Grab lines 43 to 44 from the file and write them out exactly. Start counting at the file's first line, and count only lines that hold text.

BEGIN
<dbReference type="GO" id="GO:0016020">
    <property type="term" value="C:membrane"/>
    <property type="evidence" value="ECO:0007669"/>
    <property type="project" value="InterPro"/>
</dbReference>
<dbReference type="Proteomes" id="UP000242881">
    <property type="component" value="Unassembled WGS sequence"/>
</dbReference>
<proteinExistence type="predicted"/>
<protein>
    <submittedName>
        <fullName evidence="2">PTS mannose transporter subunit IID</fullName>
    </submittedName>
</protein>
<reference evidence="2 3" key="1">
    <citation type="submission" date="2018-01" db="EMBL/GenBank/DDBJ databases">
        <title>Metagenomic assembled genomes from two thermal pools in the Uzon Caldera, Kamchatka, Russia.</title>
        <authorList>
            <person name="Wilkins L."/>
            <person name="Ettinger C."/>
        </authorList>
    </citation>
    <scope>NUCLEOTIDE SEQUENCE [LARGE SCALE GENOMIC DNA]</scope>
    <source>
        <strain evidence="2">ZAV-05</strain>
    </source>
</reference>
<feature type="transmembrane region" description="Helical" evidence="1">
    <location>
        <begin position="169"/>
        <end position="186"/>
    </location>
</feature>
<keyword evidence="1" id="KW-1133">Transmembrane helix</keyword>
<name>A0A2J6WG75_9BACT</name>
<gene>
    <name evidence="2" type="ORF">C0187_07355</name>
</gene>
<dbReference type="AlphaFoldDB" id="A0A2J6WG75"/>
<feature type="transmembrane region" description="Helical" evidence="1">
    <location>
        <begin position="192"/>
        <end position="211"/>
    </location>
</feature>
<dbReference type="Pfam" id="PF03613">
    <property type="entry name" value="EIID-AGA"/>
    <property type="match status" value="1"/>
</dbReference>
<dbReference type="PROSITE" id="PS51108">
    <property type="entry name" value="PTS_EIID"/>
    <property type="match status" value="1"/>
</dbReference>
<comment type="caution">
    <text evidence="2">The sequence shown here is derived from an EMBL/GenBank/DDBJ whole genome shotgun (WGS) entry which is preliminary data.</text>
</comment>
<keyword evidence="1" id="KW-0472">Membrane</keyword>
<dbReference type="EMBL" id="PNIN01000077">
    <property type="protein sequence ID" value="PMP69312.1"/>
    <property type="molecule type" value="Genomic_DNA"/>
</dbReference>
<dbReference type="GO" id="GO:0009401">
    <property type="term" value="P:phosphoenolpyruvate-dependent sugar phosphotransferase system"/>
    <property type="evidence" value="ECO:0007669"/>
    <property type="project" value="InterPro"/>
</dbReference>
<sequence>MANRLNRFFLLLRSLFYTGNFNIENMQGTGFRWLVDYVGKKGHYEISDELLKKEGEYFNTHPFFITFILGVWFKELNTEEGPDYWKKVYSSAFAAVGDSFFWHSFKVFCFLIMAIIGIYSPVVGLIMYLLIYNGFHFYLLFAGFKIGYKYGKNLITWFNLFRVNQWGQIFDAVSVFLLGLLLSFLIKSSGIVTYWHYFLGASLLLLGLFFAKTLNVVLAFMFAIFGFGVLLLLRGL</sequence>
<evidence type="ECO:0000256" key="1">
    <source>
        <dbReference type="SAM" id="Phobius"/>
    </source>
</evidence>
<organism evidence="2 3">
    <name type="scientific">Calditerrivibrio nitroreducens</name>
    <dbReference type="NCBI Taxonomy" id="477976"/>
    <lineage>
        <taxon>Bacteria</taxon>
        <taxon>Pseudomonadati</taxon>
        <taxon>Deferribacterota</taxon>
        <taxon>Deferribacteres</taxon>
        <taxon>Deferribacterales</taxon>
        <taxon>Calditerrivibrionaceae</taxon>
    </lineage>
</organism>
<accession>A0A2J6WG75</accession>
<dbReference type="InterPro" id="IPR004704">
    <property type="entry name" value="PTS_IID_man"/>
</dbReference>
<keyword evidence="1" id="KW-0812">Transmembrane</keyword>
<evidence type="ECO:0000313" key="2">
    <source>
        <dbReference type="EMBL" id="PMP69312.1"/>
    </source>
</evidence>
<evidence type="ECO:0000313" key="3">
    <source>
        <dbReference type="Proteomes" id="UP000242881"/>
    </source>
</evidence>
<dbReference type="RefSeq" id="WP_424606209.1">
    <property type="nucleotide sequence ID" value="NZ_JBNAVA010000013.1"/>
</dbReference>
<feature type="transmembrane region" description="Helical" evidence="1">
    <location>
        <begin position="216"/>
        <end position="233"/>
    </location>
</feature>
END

        <end position="211"/>
    </location>